Tunnel of Oppression: Good intention, overwhelming execution

I walked into a dimly lit room with words of hate and discrimination lining the walls in the Rhatigan Student Center and found solace within the confines of my extraordinarily bland reporter’s notebook. 

I wrote vigorously, trying to document the influx of sights and sounds as vividly as possible. Mid-sentence, with my pen still to paper, the lights flicker off and I was left in complete darkness along with 15 other people. Without warning, the sounds of vulgar slurs such as “slut,” “dyke,” “cracker,” “nigger,” “bitch,” “fat ass,” “she-male,” “terrorist” and a montage of others blared through the thick, stale air. The room, once welcoming to an unsuspecting crowd, grew uncomfortably offensive.

I tried to limit my expectations and enter with an open mind after walking into the Tunnel of Oppression, but as I moved from room-to-room, scene-to-scene, I couldn’t help but become increasingly overwhelmed. 

I applaud the Office of Diversity and Inclusion for fearlessly bringing awareness to the oppressive issues plaguing our society. I think it is undeniably important to bring awareness to issues such as discrimination, sexual assault, body-image, same-sex marriage, religion (Islamophobia), suicide, depression, rape, gun violence, police brutality, stereotypes and more to inform the unknowing and inspire movements toward social change. 

However, I think the message and overall intention of the tunnel became lost in the intense, emotionally provocative whirlwind of information. Although I assume many visitors were profoundly moved and affected by the tunnel experience (hence the counselors awaiting our exit to help us “debrief and decompress”), I wasn’t surprised by or unaware of the issues being presented. 

Because the tunnel revealed a new topic at each station, with each station only lasting a couple of minutes, I found myself losing focus. Even though this approach provided a crash-course to many oppressive issues in society, it left little time for processing.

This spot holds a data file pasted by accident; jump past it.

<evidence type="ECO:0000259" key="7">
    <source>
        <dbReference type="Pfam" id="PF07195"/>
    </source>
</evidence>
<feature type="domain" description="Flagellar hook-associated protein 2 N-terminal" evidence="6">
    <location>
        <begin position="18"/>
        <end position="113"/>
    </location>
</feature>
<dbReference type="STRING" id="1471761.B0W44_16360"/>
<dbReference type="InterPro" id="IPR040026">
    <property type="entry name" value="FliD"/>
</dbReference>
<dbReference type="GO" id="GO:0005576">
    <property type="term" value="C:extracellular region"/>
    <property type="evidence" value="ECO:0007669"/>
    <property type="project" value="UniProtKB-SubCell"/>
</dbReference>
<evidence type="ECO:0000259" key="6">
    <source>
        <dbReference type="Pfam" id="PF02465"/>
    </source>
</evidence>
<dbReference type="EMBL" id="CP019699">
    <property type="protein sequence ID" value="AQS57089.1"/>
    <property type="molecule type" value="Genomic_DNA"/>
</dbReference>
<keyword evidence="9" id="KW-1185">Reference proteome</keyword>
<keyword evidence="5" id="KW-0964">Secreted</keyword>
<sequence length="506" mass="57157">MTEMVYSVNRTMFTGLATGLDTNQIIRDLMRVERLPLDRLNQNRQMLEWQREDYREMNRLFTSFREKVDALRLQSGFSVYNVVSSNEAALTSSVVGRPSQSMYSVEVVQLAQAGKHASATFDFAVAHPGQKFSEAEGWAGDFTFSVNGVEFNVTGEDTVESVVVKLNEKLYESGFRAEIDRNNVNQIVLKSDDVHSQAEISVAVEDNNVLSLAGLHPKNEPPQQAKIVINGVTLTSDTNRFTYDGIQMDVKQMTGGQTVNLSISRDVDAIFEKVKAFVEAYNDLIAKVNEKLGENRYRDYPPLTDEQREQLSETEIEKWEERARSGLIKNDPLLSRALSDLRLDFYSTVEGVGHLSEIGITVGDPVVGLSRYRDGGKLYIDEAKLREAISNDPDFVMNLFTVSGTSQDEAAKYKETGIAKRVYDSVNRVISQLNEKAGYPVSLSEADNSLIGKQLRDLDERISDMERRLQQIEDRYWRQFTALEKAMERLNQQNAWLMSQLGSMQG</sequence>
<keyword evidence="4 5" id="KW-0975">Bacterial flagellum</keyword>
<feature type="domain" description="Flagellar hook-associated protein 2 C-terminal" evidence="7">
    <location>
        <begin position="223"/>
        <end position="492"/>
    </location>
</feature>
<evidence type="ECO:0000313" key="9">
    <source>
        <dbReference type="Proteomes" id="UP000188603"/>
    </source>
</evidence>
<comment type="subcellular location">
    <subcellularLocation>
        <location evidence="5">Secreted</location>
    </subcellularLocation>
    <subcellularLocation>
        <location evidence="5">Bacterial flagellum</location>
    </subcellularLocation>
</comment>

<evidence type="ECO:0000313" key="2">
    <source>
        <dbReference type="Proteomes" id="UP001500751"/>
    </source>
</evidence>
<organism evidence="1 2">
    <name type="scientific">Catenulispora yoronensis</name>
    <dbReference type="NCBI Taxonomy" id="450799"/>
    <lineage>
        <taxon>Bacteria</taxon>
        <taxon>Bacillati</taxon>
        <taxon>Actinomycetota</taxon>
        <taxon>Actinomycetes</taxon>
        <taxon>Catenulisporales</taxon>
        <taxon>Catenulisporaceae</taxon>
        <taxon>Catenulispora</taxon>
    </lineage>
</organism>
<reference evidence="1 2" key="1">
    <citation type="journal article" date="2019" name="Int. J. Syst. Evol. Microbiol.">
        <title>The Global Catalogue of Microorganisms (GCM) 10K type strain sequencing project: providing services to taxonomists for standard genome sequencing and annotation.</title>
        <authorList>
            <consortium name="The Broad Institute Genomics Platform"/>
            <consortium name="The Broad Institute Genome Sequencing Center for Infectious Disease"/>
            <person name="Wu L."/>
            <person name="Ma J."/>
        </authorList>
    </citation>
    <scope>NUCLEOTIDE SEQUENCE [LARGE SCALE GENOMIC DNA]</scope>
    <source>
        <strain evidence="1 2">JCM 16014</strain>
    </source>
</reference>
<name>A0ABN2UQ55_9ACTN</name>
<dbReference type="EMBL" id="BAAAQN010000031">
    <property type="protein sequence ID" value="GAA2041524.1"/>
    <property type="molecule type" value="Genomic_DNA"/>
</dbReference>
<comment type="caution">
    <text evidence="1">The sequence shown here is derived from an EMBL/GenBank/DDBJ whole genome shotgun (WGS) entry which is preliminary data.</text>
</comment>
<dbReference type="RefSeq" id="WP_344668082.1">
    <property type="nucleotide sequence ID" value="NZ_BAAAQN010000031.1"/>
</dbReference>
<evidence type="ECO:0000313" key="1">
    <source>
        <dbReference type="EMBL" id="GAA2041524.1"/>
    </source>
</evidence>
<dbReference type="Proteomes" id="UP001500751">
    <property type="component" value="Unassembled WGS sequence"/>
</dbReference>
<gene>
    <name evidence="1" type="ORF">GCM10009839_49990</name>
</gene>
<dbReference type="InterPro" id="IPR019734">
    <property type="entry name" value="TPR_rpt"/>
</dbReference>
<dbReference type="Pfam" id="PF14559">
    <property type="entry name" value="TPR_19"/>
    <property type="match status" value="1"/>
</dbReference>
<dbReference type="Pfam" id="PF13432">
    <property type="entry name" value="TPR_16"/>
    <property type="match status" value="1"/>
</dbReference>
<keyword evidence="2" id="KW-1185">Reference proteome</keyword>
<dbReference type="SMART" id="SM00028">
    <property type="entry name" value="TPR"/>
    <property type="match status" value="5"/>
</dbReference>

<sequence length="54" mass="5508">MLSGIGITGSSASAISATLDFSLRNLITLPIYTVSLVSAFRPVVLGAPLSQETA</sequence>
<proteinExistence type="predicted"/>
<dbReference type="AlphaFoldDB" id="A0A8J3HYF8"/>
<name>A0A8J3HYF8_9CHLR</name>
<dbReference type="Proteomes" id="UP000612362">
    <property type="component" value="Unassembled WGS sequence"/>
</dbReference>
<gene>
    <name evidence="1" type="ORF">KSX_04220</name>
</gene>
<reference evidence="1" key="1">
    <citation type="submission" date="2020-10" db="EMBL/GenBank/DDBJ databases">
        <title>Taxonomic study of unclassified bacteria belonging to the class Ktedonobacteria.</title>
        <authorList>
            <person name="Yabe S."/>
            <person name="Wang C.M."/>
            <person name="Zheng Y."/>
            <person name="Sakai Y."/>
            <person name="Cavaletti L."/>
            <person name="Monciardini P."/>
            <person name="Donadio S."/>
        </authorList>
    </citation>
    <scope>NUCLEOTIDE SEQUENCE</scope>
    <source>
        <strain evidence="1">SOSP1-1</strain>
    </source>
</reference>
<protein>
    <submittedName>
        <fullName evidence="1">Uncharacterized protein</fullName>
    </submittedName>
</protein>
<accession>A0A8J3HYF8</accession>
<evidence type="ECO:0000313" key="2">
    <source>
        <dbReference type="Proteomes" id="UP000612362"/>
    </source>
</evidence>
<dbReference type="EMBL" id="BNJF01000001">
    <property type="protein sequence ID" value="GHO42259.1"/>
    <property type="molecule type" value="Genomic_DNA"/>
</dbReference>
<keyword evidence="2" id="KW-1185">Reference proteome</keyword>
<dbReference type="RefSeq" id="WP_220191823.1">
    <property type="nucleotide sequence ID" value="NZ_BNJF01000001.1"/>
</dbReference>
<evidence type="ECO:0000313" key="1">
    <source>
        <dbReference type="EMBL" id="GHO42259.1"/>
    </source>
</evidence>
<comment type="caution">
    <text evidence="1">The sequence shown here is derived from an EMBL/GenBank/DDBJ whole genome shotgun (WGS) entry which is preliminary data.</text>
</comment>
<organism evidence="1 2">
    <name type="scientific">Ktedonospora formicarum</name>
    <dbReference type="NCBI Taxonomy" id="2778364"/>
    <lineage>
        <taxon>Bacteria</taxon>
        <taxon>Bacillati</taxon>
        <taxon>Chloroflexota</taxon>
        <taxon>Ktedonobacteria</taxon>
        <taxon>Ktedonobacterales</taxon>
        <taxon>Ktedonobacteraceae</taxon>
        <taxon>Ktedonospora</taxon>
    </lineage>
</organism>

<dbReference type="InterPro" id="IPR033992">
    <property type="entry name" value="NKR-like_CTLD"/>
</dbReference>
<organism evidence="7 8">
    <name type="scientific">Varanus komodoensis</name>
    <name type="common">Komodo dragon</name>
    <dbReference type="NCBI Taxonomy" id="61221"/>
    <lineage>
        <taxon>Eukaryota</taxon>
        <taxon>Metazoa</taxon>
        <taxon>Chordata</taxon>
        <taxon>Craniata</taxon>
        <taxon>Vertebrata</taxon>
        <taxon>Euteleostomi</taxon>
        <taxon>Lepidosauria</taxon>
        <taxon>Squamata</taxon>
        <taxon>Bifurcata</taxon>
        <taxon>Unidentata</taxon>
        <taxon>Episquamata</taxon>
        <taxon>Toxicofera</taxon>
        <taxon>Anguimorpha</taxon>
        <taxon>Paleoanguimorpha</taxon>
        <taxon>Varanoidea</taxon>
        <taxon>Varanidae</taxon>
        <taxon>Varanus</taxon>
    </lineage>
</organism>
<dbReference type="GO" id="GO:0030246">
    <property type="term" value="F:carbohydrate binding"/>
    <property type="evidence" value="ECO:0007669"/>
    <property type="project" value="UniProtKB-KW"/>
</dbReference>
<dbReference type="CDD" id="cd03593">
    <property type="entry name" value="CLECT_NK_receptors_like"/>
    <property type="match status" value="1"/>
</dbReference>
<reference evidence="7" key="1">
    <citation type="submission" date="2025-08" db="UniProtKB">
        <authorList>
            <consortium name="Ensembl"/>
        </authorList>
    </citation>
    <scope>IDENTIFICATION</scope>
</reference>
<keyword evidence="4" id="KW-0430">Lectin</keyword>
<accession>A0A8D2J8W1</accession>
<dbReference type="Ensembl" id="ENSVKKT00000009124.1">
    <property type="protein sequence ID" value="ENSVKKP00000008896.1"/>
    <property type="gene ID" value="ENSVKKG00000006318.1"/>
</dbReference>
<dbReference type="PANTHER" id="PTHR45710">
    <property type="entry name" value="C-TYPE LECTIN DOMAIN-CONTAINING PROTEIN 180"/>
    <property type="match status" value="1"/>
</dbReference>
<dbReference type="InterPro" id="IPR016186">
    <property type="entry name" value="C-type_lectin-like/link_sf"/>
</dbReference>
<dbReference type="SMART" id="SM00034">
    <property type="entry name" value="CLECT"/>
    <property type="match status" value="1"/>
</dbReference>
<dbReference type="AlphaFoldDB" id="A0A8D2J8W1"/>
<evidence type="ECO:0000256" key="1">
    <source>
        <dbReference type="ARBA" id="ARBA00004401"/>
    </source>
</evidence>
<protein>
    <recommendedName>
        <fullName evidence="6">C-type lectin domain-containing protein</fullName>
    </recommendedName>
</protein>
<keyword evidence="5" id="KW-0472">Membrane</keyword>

I think the tunnel would have had a more profound effect on me if each issue had addressed with its own tunnel. That way, the attendees would have time to delve into specific topics and realize the full extent of an issue. 

The quick skits, movies, images and audio pieces depicting two handfuls of topics did not adequately illustrate the complexity and prevalence of each issue. But, I am glad ODI is making the effort to bring these pressing issues to light in a powerful way.

As a white, female college student, I am aware of the privileges the color of my skin inherently provides. I am also aware that social change can more effectively be enacted by the privileged. As mentioned in the post-tunnel counseling session, when the oppressed stand up against injustice, they are seen as fulfilling their stereotype. 

For example, when a black woman stands up against injustice, she is stereotyped as an angry black woman. 

When a black man stands up against injustice, he is stereotyped as an aggressive black man. 

When a Muslim stands up against injustice, he/she is stereotyped as a hostile terrorist.

When the privileged stand up against injustice, they are viewed as brave activists for social change and equality.

 We fall victim to this double standard because of the stereotyping we, as a society, partake in each day.

If the privileged have the power to elicit change because of a lack of stigmatized opinions against them, then advocating for the virtually voiceless can combat all oppression, discrimination and, ultimately, racism. This starts with society becoming culturally competent and avoiding overgeneralizations of a certain race, gender or sexuality based on preconceived notions or ideas. 

The next time you find yourself stereotyping, even if it seems innocent enough like calling a blonde dumb because of her hair color, know that you are contributing to a larger more detrimental issue that affects our society.

The Tunnel of Oppression proved to be intimidating, intense and thought-provoking, but the approach left me with more questions than answers.